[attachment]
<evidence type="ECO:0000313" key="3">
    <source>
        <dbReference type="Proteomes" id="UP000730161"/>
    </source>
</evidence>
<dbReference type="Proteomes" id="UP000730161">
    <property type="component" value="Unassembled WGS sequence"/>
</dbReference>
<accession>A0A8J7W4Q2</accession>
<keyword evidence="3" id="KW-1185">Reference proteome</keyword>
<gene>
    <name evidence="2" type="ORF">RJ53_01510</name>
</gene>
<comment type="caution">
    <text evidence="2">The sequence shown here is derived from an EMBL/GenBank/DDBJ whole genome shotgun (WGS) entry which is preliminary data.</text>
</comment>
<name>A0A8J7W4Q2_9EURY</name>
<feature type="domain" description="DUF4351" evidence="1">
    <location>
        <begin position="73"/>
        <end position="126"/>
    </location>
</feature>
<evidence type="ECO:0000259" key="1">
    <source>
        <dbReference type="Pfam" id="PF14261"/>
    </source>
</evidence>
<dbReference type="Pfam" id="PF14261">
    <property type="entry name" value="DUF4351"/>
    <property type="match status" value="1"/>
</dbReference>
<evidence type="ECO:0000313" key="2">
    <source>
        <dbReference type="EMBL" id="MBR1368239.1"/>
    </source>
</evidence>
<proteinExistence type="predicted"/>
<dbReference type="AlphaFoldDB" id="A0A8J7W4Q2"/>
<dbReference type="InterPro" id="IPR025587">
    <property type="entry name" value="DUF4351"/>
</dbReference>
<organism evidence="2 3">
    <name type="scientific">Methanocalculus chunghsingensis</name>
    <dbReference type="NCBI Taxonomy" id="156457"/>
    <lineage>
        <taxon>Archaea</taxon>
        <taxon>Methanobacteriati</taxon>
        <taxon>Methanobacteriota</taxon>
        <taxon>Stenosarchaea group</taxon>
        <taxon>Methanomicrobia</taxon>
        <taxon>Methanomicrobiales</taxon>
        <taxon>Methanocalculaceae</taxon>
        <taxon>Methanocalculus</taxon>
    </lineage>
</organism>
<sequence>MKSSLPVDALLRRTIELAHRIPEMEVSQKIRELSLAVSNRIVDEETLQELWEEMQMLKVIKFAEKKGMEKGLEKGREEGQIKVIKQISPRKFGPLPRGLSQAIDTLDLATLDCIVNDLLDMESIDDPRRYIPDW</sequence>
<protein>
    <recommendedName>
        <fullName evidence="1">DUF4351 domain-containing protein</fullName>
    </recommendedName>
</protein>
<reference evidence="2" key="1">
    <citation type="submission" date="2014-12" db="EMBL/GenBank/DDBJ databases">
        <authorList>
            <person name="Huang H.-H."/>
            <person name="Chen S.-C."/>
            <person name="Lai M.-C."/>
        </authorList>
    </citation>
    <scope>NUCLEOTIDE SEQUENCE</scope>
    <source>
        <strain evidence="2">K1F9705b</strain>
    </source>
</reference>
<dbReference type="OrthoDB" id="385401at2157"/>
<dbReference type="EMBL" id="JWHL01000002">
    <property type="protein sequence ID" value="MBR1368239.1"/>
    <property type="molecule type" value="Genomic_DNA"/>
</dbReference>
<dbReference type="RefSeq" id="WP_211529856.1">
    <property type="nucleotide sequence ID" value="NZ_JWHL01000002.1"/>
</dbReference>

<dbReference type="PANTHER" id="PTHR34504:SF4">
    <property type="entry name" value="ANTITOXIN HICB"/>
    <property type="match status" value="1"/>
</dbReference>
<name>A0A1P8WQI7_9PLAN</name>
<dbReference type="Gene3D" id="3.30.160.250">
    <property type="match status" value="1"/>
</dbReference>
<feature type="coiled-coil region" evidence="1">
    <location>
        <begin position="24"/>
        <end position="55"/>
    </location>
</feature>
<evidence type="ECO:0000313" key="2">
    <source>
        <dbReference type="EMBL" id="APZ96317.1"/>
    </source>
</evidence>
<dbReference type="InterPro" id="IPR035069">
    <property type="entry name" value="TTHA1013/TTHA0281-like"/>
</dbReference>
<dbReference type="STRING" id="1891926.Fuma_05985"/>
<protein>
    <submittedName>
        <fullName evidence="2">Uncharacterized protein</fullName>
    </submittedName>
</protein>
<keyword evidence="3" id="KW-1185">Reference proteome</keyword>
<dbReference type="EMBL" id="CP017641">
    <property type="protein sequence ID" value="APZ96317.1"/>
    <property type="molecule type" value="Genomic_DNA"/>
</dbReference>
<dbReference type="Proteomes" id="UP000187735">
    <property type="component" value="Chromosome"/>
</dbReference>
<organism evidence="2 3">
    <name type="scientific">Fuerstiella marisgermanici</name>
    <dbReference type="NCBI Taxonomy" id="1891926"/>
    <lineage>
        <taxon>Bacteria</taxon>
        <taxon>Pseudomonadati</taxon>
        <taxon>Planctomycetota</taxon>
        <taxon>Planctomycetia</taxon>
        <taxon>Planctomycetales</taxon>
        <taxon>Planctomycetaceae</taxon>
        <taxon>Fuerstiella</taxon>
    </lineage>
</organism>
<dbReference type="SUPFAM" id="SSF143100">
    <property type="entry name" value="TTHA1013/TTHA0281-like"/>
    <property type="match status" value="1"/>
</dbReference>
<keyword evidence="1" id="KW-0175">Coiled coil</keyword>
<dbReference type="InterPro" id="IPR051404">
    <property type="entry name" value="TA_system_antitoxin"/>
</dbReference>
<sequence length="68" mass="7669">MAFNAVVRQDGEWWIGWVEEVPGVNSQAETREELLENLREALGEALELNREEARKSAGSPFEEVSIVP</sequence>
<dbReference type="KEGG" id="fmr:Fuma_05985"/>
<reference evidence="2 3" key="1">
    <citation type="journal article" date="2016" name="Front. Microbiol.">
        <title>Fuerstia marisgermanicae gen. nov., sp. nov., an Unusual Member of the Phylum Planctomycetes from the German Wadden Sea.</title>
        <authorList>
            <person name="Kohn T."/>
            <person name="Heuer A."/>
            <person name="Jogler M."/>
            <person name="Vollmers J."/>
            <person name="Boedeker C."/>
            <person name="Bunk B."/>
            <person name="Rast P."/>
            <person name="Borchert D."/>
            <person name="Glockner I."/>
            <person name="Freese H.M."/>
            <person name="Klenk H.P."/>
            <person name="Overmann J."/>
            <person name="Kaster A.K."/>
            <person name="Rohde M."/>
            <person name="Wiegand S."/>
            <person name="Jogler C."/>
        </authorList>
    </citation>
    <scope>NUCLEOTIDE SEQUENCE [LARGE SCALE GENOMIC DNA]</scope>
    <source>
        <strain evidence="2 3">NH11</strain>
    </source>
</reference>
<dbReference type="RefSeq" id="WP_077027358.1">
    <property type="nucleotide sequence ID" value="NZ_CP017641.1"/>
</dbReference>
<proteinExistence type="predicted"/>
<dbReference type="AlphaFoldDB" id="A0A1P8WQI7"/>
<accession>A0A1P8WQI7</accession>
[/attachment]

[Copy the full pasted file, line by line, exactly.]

<evidence type="ECO:0000313" key="3">
    <source>
        <dbReference type="Proteomes" id="UP000730161"/>
    </source>
</evidence>
<dbReference type="Proteomes" id="UP000730161">
    <property type="component" value="Unassembled WGS sequence"/>
</dbReference>
<accession>A0A8J7W4Q2</accession>
<keyword evidence="3" id="KW-1185">Reference proteome</keyword>
<gene>
    <name evidence="2" type="ORF">RJ53_01510</name>
</gene>
<comment type="caution">
    <text evidence="2">The sequence shown here is derived from an EMBL/GenBank/DDBJ whole genome shotgun (WGS) entry which is preliminary data.</text>
</comment>
<name>A0A8J7W4Q2_9EURY</name>
<feature type="domain" description="DUF4351" evidence="1">
    <location>
        <begin position="73"/>
        <end position="126"/>
    </location>
</feature>
<evidence type="ECO:0000259" key="1">
    <source>
        <dbReference type="Pfam" id="PF14261"/>
    </source>
</evidence>
<dbReference type="Pfam" id="PF14261">
    <property type="entry name" value="DUF4351"/>
    <property type="match status" value="1"/>
</dbReference>
<evidence type="ECO:0000313" key="2">
    <source>
        <dbReference type="EMBL" id="MBR1368239.1"/>
    </source>
</evidence>
<proteinExistence type="predicted"/>
<dbReference type="AlphaFoldDB" id="A0A8J7W4Q2"/>
<dbReference type="InterPro" id="IPR025587">
    <property type="entry name" value="DUF4351"/>
</dbReference>
<organism evidence="2 3">
    <name type="scientific">Methanocalculus chunghsingensis</name>
    <dbReference type="NCBI Taxonomy" id="156457"/>
    <lineage>
        <taxon>Archaea</taxon>
        <taxon>Methanobacteriati</taxon>
        <taxon>Methanobacteriota</taxon>
        <taxon>Stenosarchaea group</taxon>
        <taxon>Methanomicrobia</taxon>
        <taxon>Methanomicrobiales</taxon>
        <taxon>Methanocalculaceae</taxon>
        <taxon>Methanocalculus</taxon>
    </lineage>
</organism>
<sequence>MKSSLPVDALLRRTIELAHRIPEMEVSQKIRELSLAVSNRIVDEETLQELWEEMQMLKVIKFAEKKGMEKGLEKGREEGQIKVIKQISPRKFGPLPRGLSQAIDTLDLATLDCIVNDLLDMESIDDPRRYIPDW</sequence>
<protein>
    <recommendedName>
        <fullName evidence="1">DUF4351 domain-containing protein</fullName>
    </recommendedName>
</protein>
<reference evidence="2" key="1">
    <citation type="submission" date="2014-12" db="EMBL/GenBank/DDBJ databases">
        <authorList>
            <person name="Huang H.-H."/>
            <person name="Chen S.-C."/>
            <person name="Lai M.-C."/>
        </authorList>
    </citation>
    <scope>NUCLEOTIDE SEQUENCE</scope>
    <source>
        <strain evidence="2">K1F9705b</strain>
    </source>
</reference>
<dbReference type="OrthoDB" id="385401at2157"/>
<dbReference type="EMBL" id="JWHL01000002">
    <property type="protein sequence ID" value="MBR1368239.1"/>
    <property type="molecule type" value="Genomic_DNA"/>
</dbReference>
<dbReference type="RefSeq" id="WP_211529856.1">
    <property type="nucleotide sequence ID" value="NZ_JWHL01000002.1"/>
</dbReference>

<dbReference type="PANTHER" id="PTHR34504:SF4">
    <property type="entry name" value="ANTITOXIN HICB"/>
    <property type="match status" value="1"/>
</dbReference>
<name>A0A1P8WQI7_9PLAN</name>
<dbReference type="Gene3D" id="3.30.160.250">
    <property type="match status" value="1"/>
</dbReference>
<feature type="coiled-coil region" evidence="1">
    <location>
        <begin position="24"/>
        <end position="55"/>
    </location>
</feature>
<evidence type="ECO:0000313" key="2">
    <source>
        <dbReference type="EMBL" id="APZ96317.1"/>
    </source>
</evidence>
<dbReference type="InterPro" id="IPR035069">
    <property type="entry name" value="TTHA1013/TTHA0281-like"/>
</dbReference>
<dbReference type="STRING" id="1891926.Fuma_05985"/>
<protein>
    <submittedName>
        <fullName evidence="2">Uncharacterized protein</fullName>
    </submittedName>
</protein>
<keyword evidence="3" id="KW-1185">Reference proteome</keyword>
<dbReference type="EMBL" id="CP017641">
    <property type="protein sequence ID" value="APZ96317.1"/>
    <property type="molecule type" value="Genomic_DNA"/>
</dbReference>
<dbReference type="Proteomes" id="UP000187735">
    <property type="component" value="Chromosome"/>
</dbReference>
<organism evidence="2 3">
    <name type="scientific">Fuerstiella marisgermanici</name>
    <dbReference type="NCBI Taxonomy" id="1891926"/>
    <lineage>
        <taxon>Bacteria</taxon>
        <taxon>Pseudomonadati</taxon>
        <taxon>Planctomycetota</taxon>
        <taxon>Planctomycetia</taxon>
        <taxon>Planctomycetales</taxon>
        <taxon>Planctomycetaceae</taxon>
        <taxon>Fuerstiella</taxon>
    </lineage>
</organism>
<dbReference type="SUPFAM" id="SSF143100">
    <property type="entry name" value="TTHA1013/TTHA0281-like"/>
    <property type="match status" value="1"/>
</dbReference>
<keyword evidence="1" id="KW-0175">Coiled coil</keyword>
<dbReference type="InterPro" id="IPR051404">
    <property type="entry name" value="TA_system_antitoxin"/>
</dbReference>
<sequence length="68" mass="7669">MAFNAVVRQDGEWWIGWVEEVPGVNSQAETREELLENLREALGEALELNREEARKSAGSPFEEVSIVP</sequence>
<dbReference type="KEGG" id="fmr:Fuma_05985"/>
<reference evidence="2 3" key="1">
    <citation type="journal article" date="2016" name="Front. Microbiol.">
        <title>Fuerstia marisgermanicae gen. nov., sp. nov., an Unusual Member of the Phylum Planctomycetes from the German Wadden Sea.</title>
        <authorList>
            <person name="Kohn T."/>
            <person name="Heuer A."/>
            <person name="Jogler M."/>
            <person name="Vollmers J."/>
            <person name="Boedeker C."/>
            <person name="Bunk B."/>
            <person name="Rast P."/>
            <person name="Borchert D."/>
            <person name="Glockner I."/>
            <person name="Freese H.M."/>
            <person name="Klenk H.P."/>
            <person name="Overmann J."/>
            <person name="Kaster A.K."/>
            <person name="Rohde M."/>
            <person name="Wiegand S."/>
            <person name="Jogler C."/>
        </authorList>
    </citation>
    <scope>NUCLEOTIDE SEQUENCE [LARGE SCALE GENOMIC DNA]</scope>
    <source>
        <strain evidence="2 3">NH11</strain>
    </source>
</reference>
<dbReference type="RefSeq" id="WP_077027358.1">
    <property type="nucleotide sequence ID" value="NZ_CP017641.1"/>
</dbReference>
<proteinExistence type="predicted"/>
<dbReference type="AlphaFoldDB" id="A0A1P8WQI7"/>
<accession>A0A1P8WQI7</accession>